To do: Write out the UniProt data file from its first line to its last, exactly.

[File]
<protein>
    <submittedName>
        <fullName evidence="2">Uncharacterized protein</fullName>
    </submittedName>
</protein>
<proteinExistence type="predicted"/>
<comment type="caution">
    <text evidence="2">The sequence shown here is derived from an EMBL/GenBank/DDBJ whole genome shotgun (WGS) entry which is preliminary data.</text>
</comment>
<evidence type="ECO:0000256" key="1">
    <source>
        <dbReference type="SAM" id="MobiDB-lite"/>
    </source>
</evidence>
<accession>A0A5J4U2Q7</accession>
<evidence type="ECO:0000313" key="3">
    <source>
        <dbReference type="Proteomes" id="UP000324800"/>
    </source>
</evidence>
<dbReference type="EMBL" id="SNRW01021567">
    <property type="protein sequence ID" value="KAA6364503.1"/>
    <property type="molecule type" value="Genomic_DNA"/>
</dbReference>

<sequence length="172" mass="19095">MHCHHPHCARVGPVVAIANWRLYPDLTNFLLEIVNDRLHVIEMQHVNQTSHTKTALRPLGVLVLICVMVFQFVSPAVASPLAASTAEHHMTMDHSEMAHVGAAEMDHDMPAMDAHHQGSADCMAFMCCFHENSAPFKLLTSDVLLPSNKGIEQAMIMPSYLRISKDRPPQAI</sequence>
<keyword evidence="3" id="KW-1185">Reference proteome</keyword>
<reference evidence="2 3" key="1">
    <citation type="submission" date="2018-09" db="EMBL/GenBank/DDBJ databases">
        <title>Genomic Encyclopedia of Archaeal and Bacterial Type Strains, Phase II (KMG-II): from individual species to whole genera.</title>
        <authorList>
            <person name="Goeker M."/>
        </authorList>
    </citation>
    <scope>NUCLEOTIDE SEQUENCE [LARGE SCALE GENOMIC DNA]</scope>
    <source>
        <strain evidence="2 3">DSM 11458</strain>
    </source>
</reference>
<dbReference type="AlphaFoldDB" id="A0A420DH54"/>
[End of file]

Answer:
<protein>
    <submittedName>
        <fullName evidence="2">Uncharacterized protein</fullName>
    </submittedName>
</protein>
<proteinExistence type="predicted"/>
<comment type="caution">
    <text evidence="2">The sequence shown here is derived from an EMBL/GenBank/DDBJ whole genome shotgun (WGS) entry which is preliminary data.</text>
</comment>
<evidence type="ECO:0000256" key="1">
    <source>
        <dbReference type="SAM" id="MobiDB-lite"/>
    </source>
</evidence>
<accession>A0A5J4U2Q7</accession>
<evidence type="ECO:0000313" key="3">
    <source>
        <dbReference type="Proteomes" id="UP000324800"/>
    </source>
</evidence>
<dbReference type="EMBL" id="SNRW01021567">
    <property type="protein sequence ID" value="KAA6364503.1"/>
    <property type="molecule type" value="Genomic_DNA"/>
</dbReference>

<sequence length="172" mass="19095">MHCHHPHCARVGPVVAIANWRLYPDLTNFLLEIVNDRLHVIEMQHVNQTSHTKTALRPLGVLVLICVMVFQFVSPAVASPLAASTAEHHMTMDHSEMAHVGAAEMDHDMPAMDAHHQGSADCMAFMCCFHENSAPFKLLTSDVLLPSNKGIEQAMIMPSYLRISKDRPPQAI</sequence>
<keyword evidence="3" id="KW-1185">Reference proteome</keyword>
<reference evidence="2 3" key="1">
    <citation type="submission" date="2018-09" db="EMBL/GenBank/DDBJ databases">
        <title>Genomic Encyclopedia of Archaeal and Bacterial Type Strains, Phase II (KMG-II): from individual species to whole genera.</title>
        <authorList>
            <person name="Goeker M."/>
        </authorList>
    </citation>
    <scope>NUCLEOTIDE SEQUENCE [LARGE SCALE GENOMIC DNA]</scope>
    <source>
        <strain evidence="2 3">DSM 11458</strain>
    </source>
</reference>
<dbReference type="AlphaFoldDB" id="A0A420DH54"/>